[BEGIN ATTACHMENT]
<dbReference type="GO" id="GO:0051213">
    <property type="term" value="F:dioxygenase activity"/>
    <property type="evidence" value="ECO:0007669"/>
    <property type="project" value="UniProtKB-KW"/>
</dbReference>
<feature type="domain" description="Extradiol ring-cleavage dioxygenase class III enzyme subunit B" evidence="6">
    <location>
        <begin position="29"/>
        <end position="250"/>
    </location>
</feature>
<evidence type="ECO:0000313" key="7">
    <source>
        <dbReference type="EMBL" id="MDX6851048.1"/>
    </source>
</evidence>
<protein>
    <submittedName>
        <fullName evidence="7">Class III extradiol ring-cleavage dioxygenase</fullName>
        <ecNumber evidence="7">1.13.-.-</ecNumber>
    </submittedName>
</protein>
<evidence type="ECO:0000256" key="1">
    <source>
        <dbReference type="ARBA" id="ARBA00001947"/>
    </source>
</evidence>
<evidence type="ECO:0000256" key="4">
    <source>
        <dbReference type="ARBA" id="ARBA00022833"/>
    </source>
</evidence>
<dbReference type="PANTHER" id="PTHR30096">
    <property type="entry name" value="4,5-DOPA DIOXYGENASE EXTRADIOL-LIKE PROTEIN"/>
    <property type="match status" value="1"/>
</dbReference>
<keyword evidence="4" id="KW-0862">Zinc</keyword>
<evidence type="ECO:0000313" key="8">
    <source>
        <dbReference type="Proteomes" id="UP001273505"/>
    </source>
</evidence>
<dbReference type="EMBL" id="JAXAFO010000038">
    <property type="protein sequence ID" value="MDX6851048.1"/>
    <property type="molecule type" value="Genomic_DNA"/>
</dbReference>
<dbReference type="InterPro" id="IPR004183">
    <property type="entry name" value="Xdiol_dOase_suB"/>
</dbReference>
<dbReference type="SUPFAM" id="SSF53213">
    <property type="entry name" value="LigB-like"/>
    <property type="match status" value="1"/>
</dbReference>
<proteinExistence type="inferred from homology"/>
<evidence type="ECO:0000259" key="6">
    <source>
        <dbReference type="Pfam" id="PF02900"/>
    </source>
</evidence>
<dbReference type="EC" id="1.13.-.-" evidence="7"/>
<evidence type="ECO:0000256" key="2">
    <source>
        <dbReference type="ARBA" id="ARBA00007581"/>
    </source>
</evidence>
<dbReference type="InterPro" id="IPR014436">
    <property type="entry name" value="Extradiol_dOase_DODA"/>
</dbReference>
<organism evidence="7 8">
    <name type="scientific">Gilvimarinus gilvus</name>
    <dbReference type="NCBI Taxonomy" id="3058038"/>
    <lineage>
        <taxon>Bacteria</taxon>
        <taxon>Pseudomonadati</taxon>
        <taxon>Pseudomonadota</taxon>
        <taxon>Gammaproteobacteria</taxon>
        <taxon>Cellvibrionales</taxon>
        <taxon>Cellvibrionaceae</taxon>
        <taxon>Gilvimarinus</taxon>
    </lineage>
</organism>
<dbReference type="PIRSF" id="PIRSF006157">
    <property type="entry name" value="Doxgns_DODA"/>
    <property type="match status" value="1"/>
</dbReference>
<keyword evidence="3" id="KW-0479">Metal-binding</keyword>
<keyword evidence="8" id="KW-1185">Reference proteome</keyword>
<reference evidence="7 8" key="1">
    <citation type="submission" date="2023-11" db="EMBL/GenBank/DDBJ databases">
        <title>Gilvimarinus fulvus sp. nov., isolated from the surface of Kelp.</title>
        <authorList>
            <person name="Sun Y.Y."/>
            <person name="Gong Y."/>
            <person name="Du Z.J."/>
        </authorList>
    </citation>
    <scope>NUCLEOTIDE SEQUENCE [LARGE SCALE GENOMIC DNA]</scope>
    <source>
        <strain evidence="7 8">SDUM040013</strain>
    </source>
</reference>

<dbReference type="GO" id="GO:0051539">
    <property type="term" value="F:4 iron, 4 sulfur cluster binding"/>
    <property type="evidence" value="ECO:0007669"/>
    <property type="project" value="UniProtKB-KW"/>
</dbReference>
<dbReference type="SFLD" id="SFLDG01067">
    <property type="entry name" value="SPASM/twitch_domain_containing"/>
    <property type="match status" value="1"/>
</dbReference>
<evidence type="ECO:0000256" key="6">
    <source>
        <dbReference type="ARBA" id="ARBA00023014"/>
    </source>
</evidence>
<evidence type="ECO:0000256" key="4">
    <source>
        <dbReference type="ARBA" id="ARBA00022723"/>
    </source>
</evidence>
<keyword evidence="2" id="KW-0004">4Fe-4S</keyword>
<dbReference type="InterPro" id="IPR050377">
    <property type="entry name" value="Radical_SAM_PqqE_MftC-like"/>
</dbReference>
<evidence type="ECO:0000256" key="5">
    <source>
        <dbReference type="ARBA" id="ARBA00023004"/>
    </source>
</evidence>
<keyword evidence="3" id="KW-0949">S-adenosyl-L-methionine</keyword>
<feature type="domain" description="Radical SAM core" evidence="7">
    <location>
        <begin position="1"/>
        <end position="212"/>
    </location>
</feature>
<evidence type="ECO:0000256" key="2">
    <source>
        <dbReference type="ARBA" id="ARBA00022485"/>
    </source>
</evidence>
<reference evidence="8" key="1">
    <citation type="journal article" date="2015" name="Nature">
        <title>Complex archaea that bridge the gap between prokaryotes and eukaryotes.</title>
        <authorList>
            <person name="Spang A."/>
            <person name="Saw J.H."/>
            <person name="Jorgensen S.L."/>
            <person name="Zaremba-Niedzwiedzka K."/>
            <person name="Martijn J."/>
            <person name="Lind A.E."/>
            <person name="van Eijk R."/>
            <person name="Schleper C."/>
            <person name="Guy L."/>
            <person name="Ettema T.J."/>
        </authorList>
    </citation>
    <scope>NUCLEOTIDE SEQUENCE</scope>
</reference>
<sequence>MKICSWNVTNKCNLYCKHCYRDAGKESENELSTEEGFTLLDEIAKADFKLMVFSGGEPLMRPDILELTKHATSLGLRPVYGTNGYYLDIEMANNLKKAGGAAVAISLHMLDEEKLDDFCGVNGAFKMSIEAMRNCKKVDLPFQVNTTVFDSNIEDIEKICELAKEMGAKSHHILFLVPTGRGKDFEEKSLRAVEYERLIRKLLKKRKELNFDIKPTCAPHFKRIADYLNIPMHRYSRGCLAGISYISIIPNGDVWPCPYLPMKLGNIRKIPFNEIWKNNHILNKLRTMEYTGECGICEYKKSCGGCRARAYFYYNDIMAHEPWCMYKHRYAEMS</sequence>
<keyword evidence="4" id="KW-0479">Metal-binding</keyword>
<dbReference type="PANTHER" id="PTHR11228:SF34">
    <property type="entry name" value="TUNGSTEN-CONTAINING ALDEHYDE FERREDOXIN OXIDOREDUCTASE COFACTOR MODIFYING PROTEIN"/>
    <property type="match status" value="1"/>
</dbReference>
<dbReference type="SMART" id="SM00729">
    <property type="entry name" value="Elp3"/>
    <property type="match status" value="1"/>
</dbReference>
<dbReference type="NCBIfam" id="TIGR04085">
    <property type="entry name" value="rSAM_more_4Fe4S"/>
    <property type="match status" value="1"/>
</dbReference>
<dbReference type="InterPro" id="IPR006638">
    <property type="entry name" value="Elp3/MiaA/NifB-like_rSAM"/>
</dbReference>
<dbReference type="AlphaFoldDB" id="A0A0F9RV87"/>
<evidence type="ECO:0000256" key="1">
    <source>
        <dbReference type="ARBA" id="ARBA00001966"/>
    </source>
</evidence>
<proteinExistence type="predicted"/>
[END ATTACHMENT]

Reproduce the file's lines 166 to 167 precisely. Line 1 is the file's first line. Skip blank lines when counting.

<dbReference type="SMART" id="SM00729">
    <property type="entry name" value="Elp3"/>